Ex-mob boss Christopher Walken is kidnapped by a group of four kids in a haphazard attempt at paying the ransom for another, separate kidnapping. Complexities arise as the group cannot seem to do anything right.Written by
Wells Oliver <email@example.com>
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The premise of Suicide Kings - four young and privileged men kidnap a retired mob boss played by Christopher Walken - is appealing. So much so that it makes me wish it made for a better film.
Suicide Kings tries to be a psychological thriller focusing on mental cat-and-mouse games between the mobsters and his kidnappers, and the actors are good enough to pull it off - in fact, they're good enough to make you think that there's any psychological depth to the film, when really there's none. Walken and the talented young cast - Denis Leary, Jay Mohr, Sean Patrick Flanery (The Boondock Saints), Jeremy Sisto (Law & Order), Johnny Galecki (The Big Bang Theory) and Henry Thomas (E.T's Elliot all grown up) - all deliver their lines with so much passion and conviction that you almost don't notice how messy and shallow the script really is.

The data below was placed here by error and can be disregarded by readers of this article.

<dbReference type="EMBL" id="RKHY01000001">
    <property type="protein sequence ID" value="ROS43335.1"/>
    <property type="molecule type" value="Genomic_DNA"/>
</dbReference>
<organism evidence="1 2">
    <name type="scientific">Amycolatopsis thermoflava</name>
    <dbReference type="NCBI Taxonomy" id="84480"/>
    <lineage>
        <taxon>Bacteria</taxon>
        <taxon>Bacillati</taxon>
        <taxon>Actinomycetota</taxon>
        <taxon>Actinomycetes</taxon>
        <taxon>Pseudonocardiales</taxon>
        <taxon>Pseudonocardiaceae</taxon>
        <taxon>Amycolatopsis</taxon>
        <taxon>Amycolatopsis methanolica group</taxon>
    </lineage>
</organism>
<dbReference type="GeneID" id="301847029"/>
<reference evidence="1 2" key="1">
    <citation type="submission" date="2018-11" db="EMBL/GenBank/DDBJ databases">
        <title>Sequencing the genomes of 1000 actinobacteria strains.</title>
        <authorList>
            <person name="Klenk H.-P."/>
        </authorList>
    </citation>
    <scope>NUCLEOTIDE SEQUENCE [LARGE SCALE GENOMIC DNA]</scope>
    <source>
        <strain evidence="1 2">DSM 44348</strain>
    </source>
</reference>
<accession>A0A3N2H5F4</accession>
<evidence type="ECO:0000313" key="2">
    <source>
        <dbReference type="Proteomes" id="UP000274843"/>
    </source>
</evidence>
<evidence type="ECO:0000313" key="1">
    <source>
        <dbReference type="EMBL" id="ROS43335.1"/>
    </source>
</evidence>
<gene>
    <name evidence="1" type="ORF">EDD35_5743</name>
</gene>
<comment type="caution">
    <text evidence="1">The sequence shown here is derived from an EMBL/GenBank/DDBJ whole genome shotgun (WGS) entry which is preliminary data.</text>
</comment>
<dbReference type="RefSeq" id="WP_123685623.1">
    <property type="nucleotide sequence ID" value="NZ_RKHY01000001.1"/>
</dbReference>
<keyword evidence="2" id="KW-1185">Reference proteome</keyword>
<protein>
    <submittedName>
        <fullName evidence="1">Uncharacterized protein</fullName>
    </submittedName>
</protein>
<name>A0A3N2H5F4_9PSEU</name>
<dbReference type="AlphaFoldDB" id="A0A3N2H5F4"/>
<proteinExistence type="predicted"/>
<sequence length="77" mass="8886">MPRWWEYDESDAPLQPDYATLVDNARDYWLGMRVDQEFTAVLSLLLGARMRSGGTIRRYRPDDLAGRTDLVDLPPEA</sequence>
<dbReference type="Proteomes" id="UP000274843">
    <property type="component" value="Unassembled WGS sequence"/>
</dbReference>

This fine group of actors - and Walken's wildly charismatic performance most of all, from an actor so powerful he can dominate the film while being tied to a chair for all but a few minutes of it - is more than enough to make the film entertaining, even very enjoyable. The weak script, which deteriorates into cheap twists and conspiracies towards the end - makes it entirely forgettable. A quick comparison to Danny Boyle's Shallow Grave is a testament to how much more comfortable the British are with theatrical minimalism. With a great director and a great script, Suicide Kings could have been something wonderful. As it is, it's good enough for one pleasurable watch, but leaves no mark and no impression.
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